Reviewed: No End in Strangeness: New and Selected Poems by Bruce Taylor. Cormorant Books, 2011.
There’s a marvelous description in Book X of Paradise Lost of the astronomical and climatological changes that accompany the Fall, and of the beginnings of predation among the animals. Milton is more concerned there with the vast scales that the still new Copernican Cosmology had introduced, and with squaring that cosmology with Biblical narrative, than with animal suffering, but he does describe how,
Beast now with Beast gan war, and Fowle with Fowle,
And Fish with Fish; to graze the Herb  all leaving,
Devourd each other; nor stood much in awe
Of Man, but fled him, or with count’nance grim
Glar’d on him passing… (710-714)
Milton, God love him, didn’t know the half of it. It was in 1676, just two years after his epic was published, that a Dutch merchant named Anton van Leeuwenhoek wrote to the Royal Society in London of his discovery of microbial life. To say reactions were skeptical at first would be putting it mildly; van Leeuwenhoek had already made a number of important scientific advances using his microscope, but this time many thought the good burgher had, well, flipped his wig. A delegation to Delft confirmed his findings, however, and he has since become known (I only just learned this myself) as the father of microbiology.
And it’s to the life forms of the microcosmos, and to van Leeuwenhoek’s efforts, that Bruce Taylor turns his attention in the “Little Animals,” the longest poem in his new and selected, No End in Strangeness. It’s a phrase from this poem that supplies the book’s title, and its subject matter finds its way into the cover illustration, a photograph taken by the author in a local pond of a Hydra Viridis. Enlarged and silhouetted against absolute blackness, the creature, shaped like a sea cucumber with six tentacles surrounding a mouth at its top end, could easily pass for a space monster in an old episode of Star Trek or Dr. Who.
Taylor is a poet in the plain style if ever there was one, but in “Little Animals,” perhaps taking a cue from the sheer profusion of life van Leeuwenhoek discovered, he’s at his most effusive. He begins with a description of the book that is the primary source of information on the Dutchman, Antony van Leeuwenhoek and his little animals: Being Some Account of the Father of Protozoology and Bacteriology and His Multifarious Discoveries in These Disciplines, published in 1932 by Clifford Dobell, himself a bacteriologist and fellow of the Royal Society:
That old book has a million moving parts,
and when you open it to look inside,
they all spill out, like the escapement
from a sproinged clock,
spelling up the life and correspondence
of a Dutch cloth merchant called van Leeuwenhoek.
A regular little factory, this book,
as busy as a Jacquard loom
constructing its bustling world
of high-piled clouds and shambling
courtyards and canals,
and copper gutters filling up with rain,
a 17th-century rain, curled
like a great cascading periwig
over the cankered rooftiles of old Delft.
Paraphrase can’t really do justice to the nine or so pages that follow. It’s that rarest of creatures, a long lyric that’s also a page turner, a meditation on books and learning and the pastoral ideal, on life itself at its various levels of magnification, on the ways in which contemplation, aided and abetted by technology and the leisure technology enables, ends by discovering truths that seem to threaten the whole edifice:
for if you look, simply look,
with your bit of ground glass
you will see what is eating
these holes in the world, what chews
at the black straggle
and clings to those rafts of algae,
and cries up from the pages of a
strange old book, and hangs
in the damp sycamores
hollering for sex, sex, sex,
and probes in the dark muck
with its snakelike head,
if that thing is its head,
then opens its sudden mouth
with its wheel of whirling hairs
and starts to pull one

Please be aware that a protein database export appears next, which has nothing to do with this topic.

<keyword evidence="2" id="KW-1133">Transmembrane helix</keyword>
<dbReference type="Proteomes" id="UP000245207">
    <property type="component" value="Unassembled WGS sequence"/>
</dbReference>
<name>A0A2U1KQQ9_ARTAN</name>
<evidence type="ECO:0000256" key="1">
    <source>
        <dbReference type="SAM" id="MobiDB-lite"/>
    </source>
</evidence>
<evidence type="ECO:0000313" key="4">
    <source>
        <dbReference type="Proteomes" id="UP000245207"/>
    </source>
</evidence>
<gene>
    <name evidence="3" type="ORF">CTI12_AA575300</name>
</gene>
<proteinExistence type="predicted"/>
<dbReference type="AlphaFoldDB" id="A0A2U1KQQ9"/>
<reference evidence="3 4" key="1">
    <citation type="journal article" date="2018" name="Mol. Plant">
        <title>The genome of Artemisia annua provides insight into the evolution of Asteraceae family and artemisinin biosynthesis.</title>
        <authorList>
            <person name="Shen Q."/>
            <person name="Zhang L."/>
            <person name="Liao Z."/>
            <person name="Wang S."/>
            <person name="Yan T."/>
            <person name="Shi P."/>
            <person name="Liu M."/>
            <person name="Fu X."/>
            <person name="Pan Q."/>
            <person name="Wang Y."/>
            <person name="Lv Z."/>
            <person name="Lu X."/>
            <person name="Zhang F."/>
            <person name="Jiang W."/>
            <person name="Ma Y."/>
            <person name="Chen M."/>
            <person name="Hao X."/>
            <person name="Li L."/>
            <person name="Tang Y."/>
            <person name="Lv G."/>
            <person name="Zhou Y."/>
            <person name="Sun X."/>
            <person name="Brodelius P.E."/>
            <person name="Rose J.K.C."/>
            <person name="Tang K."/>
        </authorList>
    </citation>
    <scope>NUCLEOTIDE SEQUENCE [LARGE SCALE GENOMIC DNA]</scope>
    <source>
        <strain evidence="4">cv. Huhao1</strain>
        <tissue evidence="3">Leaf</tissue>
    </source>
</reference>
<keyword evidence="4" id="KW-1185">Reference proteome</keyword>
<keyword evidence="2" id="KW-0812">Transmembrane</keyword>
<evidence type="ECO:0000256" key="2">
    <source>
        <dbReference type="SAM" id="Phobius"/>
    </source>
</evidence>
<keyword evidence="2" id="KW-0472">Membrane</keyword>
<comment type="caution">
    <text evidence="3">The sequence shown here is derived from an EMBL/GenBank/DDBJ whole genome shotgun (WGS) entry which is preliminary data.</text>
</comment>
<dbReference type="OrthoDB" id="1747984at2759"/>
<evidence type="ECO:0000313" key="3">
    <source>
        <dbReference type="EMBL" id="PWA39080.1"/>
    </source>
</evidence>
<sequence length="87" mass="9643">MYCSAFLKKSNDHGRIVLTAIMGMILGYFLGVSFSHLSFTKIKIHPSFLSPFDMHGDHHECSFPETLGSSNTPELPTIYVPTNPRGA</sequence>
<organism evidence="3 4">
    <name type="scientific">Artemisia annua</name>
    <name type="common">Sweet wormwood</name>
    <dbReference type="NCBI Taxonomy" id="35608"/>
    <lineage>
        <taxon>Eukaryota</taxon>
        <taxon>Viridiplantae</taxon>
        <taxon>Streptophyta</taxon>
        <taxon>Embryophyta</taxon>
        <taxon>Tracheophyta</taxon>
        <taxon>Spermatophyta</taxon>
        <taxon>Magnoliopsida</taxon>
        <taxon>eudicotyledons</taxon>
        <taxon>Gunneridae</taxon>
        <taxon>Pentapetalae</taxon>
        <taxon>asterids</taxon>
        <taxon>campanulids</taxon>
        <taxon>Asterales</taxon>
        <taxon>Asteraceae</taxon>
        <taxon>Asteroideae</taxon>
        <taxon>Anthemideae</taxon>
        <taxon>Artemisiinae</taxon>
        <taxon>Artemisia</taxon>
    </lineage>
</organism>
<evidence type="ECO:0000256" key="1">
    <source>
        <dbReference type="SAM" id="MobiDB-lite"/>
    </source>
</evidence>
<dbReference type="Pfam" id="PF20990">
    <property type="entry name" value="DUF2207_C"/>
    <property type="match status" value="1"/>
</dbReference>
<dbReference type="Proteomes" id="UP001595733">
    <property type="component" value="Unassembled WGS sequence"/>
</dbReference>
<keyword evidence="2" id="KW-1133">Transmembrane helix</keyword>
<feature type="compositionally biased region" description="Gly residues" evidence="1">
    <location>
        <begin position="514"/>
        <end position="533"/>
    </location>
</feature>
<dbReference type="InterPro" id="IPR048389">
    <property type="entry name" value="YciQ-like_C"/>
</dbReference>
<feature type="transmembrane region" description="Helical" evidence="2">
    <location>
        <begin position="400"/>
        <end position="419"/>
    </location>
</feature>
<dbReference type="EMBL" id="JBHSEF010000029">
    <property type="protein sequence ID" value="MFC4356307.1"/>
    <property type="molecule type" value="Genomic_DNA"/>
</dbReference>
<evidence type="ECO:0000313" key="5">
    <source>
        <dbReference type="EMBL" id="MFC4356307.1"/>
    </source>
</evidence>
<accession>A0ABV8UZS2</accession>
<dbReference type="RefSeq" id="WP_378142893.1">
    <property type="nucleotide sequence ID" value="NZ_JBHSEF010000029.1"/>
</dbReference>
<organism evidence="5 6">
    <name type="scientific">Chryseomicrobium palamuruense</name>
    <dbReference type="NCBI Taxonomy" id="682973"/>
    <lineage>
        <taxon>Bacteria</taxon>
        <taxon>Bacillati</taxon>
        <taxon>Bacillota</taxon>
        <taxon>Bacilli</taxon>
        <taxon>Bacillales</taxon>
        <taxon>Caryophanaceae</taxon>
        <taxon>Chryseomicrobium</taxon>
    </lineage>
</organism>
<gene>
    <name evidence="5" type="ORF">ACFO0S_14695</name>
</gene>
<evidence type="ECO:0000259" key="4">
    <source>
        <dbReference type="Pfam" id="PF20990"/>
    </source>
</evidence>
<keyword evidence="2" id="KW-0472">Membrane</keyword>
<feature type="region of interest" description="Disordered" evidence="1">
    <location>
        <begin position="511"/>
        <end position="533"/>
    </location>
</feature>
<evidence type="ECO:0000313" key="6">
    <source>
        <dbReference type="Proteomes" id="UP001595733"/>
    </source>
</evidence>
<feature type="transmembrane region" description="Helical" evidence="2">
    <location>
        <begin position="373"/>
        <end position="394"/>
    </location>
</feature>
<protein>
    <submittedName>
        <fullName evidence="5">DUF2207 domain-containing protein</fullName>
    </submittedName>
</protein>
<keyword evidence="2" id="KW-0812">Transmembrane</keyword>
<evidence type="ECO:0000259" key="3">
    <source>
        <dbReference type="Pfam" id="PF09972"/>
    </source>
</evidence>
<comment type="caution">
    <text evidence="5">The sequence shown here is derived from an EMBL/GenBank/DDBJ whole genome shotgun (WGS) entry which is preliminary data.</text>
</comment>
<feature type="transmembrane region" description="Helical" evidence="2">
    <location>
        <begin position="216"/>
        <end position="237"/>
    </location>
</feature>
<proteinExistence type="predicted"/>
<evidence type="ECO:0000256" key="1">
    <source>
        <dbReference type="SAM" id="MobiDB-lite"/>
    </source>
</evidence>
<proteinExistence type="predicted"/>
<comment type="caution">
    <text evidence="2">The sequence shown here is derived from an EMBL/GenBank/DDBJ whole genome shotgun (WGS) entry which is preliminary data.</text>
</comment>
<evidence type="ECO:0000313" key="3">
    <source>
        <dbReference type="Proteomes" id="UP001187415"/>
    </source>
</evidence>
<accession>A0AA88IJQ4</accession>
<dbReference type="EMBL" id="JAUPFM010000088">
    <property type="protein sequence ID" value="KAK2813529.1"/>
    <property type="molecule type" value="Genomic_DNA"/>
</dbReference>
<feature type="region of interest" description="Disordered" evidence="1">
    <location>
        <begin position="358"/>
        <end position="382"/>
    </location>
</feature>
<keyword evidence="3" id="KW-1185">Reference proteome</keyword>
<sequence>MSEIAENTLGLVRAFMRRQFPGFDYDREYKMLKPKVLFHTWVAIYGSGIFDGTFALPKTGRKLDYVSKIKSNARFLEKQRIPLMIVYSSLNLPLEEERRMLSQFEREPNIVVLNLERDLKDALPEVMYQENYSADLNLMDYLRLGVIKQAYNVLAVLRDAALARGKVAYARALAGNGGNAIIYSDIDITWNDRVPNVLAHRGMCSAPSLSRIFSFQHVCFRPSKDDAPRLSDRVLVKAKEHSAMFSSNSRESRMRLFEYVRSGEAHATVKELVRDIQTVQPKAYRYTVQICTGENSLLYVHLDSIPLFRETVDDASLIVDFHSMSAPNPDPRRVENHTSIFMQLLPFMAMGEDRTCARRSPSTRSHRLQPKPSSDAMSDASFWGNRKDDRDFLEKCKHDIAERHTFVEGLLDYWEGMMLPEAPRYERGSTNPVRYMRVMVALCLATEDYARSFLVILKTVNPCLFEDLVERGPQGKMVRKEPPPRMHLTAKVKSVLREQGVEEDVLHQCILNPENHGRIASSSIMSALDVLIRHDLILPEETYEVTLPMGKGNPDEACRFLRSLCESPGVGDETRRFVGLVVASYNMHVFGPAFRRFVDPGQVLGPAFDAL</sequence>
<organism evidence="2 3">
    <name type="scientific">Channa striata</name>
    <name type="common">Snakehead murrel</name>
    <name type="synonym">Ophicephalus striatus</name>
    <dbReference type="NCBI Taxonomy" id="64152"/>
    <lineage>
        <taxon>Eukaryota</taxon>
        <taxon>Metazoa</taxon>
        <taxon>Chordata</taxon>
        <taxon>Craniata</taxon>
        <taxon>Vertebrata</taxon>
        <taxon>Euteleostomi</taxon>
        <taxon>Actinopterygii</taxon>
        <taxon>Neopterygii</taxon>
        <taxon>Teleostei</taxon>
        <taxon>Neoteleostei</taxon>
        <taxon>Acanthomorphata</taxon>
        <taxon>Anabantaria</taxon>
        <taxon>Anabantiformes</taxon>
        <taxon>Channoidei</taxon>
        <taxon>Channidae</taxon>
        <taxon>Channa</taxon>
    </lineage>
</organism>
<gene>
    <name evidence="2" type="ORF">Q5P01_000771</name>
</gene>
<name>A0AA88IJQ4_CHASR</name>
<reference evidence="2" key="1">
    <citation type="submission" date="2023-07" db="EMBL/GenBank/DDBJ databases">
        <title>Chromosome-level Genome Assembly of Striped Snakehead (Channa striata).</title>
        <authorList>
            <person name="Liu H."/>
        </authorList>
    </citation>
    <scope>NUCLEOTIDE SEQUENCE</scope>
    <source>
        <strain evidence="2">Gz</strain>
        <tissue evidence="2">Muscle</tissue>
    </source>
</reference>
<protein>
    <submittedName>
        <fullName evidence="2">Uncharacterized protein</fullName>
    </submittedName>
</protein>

world after another
into its throat.
Monsters, rather than turtles, all the way down.
Let me call attention—not because it’s necessarily central to the passage just quoted, but because it seems so typical of Taylor’s approach—to an example of his immense poetic tact. It had to have occurred to the poet, given that he rhymes at irregular intervals throughout, and given that the line above ending “sex, sex, sex” is followed by one ending with “muck,” it just had to have occurred to him to rhyme “muck” with “fuck.” That he chooses not to has nothing to do with prudery—he uses the word elsewhere in the collection—and everything to do with a sense of what makes a poem work, with the kind of economy of expression that challenges readers to participate in the creation of the poem in their minds by interpreting its written score.
That’s not an isolated example, either. On every page, Taylor’s poems ask for, and reward, the kind of close reading that van Leeuwenhoek devoted to the natural world. Consider the first poem, in the book, “Nature,” a description of the lessons learned by the speaker from a school science experiment in which he and his classmates were asked to use a piece of damp bread to create their own “mould gardens.” No doubt the teacher was trying to show the children how ubiquitous, not to mention resourceful, life is. The take-away lesson for the speaker, however, was something altogether different.
What it meant
though this is not the way
our teacher put it, was
that if you ceased to frisk and palpitate
and scoot about
for even seven minutes,
this would be you.
Stand still, and tufts of moss
would fur your thighs
and little plants would cover up your eyes
and where you were,
a soft green pelt
would root and spread and grow.
Which goes, I’m almost sure, to show
that standing still is not
the way to go.
And nature, what is more, is not
a set of laws,
or scenic vistas
or a goaty little god,
but something ravenous
that walks abroad…
The “goaty god” that nature is not is Pan, of course, and we were prepared for the allusion to that great god by the “tufts of moss” that “would fur your thighs,” a foreshadowing, too, of the onset of puberty for the speaker’s younger self and his classmates. And Pan’s horns and hooves were inherited by the Satan who, Saint Peter tells us “walketh about, seeking whom he may devour.” Here the devil is literally, and literarily, in the details. Finally, the decay of a corpse, imagined here as something like the colonization of a stone statue by moss, is positively pastoral compared with the appalling reality, a reality Taylor invokes as a threatening, peripheral presence, precisely by not asking his reader to face it head on.